So as Barack Obama and his administration vacated the White House, media attention was paid to Donald Trump's and his aides' promises for swift and aggressive action to dismantle and block Obama's climate-related policies and actions, such as incorporating the social cost of carbon to project planning and Clean Power plan regulations. Media treatments also covered how Trump administration behaviors served to embolden Republican legislative officials in the House of Representatives and in the Senate, where the elimination of regulations on coal mining near streams and rules to reduce methane emissions were said to be prioritized in the next Congressional sessions. On January 4, Chelsea Harvey from The Washington Post wrote "As a new Congress convenes this week, regulatory reform is the rage, and the upshot seems to be that at least a few of President Obama's environmental regulations could be dismantled quickly by the Republican Congress, with President-elect Donald Trump's approval".
And a number of stories in January 2017 discussed how this destabilizing new stance on climate change in the US Trump administration would influence other key nations such as China and India, and how it would impact the implementation of the Paris Climate Accord (signed in December 2015 and entered into force in November 2016). For example, Alice Wu from The South China Morning Post said in an opinion piece, "The American retreat from the world will have irrevocable consequences. Within minutes of taking office, Trump's White House had removed minority initiatives and the threat of climate change from its website. President Xi Jinping had already made clear at Davos that China is ready to step up as the US relinquishes its global leadership roles in globalization and fighting climate change."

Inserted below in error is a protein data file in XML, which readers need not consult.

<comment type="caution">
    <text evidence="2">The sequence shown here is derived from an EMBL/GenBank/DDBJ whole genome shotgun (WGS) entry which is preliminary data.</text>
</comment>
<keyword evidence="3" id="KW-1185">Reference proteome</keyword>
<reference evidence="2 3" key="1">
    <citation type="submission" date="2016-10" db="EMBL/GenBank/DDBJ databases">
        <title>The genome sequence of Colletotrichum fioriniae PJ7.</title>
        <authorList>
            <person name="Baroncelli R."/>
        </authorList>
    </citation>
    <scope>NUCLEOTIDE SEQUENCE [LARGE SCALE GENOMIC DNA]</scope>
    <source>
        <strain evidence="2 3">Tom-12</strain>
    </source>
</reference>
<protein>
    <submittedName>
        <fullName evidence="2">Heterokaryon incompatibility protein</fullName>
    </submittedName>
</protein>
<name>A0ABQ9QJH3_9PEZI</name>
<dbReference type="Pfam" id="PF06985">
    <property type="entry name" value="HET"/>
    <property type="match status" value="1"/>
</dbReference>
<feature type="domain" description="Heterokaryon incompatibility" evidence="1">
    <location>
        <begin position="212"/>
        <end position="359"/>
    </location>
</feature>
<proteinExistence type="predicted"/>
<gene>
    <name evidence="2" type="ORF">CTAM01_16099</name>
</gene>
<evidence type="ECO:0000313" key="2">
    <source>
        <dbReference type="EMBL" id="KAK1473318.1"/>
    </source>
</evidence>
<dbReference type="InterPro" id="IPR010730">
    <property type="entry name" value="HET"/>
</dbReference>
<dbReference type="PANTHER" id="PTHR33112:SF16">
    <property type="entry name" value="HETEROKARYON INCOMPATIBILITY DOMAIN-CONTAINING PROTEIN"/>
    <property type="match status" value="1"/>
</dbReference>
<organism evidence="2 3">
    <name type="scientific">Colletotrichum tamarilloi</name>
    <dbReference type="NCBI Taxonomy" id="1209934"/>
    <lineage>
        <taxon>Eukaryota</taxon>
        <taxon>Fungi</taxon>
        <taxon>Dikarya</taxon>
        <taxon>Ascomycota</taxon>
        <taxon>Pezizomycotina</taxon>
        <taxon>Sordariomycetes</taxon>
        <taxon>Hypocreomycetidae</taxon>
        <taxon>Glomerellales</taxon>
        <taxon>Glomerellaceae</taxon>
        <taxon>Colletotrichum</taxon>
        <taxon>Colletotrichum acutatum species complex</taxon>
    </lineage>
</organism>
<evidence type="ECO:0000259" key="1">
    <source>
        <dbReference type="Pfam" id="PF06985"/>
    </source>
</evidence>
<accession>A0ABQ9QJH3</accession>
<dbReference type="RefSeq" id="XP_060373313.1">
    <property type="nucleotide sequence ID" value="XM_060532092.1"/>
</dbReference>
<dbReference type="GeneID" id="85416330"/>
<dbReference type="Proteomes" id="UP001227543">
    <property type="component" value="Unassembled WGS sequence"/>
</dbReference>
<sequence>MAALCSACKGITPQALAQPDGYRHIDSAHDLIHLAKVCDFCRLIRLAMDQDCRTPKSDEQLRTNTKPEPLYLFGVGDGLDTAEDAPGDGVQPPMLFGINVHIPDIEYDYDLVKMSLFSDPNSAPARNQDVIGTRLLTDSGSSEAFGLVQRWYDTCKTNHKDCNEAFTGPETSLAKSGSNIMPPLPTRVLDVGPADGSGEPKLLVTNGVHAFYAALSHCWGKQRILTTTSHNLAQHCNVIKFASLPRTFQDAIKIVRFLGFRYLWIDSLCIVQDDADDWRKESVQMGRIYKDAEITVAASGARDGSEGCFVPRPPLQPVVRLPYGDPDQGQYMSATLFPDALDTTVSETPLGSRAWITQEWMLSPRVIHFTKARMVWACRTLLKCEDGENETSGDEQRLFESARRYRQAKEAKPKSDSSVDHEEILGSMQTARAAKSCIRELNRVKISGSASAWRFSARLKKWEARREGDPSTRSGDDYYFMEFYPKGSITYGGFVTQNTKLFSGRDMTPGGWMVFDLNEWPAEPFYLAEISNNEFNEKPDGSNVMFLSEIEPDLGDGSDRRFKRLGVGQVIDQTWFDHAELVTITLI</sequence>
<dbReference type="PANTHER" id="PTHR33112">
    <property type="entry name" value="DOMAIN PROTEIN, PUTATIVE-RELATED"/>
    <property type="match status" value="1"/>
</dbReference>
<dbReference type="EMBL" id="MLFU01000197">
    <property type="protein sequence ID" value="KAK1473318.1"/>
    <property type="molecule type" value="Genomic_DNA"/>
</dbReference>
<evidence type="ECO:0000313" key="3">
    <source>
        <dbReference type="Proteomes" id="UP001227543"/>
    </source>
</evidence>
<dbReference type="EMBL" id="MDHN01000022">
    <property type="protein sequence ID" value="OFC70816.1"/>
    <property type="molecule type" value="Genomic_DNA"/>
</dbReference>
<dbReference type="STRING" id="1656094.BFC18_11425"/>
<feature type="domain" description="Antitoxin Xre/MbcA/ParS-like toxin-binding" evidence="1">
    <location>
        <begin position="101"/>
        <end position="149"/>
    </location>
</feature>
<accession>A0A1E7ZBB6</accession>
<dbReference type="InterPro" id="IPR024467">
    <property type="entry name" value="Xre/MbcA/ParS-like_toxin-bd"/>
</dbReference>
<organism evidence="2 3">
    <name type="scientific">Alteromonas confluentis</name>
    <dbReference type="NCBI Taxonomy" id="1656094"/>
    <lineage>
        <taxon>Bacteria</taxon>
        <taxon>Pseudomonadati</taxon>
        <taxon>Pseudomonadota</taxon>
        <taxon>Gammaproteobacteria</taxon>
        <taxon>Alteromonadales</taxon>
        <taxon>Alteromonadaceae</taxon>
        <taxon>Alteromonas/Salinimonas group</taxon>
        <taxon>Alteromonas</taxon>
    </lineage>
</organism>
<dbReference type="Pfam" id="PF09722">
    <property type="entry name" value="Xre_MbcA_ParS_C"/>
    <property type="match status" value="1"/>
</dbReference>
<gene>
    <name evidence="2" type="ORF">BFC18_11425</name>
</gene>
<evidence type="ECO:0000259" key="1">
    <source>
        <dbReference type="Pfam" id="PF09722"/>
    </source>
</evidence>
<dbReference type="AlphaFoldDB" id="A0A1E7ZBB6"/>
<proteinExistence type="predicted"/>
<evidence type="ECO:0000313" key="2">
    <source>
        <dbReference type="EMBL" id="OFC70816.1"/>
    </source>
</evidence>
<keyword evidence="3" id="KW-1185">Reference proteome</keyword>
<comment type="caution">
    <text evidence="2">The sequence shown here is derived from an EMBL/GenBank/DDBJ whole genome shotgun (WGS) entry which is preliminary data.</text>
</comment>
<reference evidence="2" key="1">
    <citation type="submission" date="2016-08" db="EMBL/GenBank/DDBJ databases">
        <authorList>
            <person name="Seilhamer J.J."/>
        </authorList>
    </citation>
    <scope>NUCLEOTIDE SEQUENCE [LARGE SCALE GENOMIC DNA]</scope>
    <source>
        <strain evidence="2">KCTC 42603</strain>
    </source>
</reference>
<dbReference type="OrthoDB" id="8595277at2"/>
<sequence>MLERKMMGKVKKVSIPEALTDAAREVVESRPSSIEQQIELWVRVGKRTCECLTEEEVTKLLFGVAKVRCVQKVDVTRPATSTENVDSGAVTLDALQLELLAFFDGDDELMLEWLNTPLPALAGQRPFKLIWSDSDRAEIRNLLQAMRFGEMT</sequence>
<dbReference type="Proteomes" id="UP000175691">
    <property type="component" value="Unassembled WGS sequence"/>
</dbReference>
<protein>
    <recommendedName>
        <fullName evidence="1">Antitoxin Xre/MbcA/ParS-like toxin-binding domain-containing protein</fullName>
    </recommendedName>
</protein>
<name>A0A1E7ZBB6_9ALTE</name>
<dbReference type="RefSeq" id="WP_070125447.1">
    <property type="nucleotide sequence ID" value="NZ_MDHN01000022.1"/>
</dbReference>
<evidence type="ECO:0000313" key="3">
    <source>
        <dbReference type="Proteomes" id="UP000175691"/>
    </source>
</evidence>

But January 2017 media attention to climate change and global warming wasn't merely focused on politics and policy. News about the science of climate change emerged mid-month focused on continued temperature increases in the US and around the world, with 2016 data just in. As examples:
- on January 10th, Doyle Rice at USA Today covered the announcement by the National Oceanic and Atmospheric Administration (NOAA) that 2016 was the second-warmest year on record in the US data;
- on January 18th, Damian Carrington at The Guardian covered the announcement of global data from the UK Meteorological Office, National Aeronautics and Space Administration (NASA) and NOAA, noting that this set a new high for a third year in a row "with scientists firmly putting the blame on human activities that drive climate change".
Together, January animated the emerging adage that 'not all news is good news for climate change'.
While there are early signs and speculations that climate actions and media coverage of them will scale down to regional and local levels while widening out to climate leadership from other countries in the time of the new Trump administration, these tropes earned scant attention in these fifty media sources across twenty-seven countries around planet Earth in January.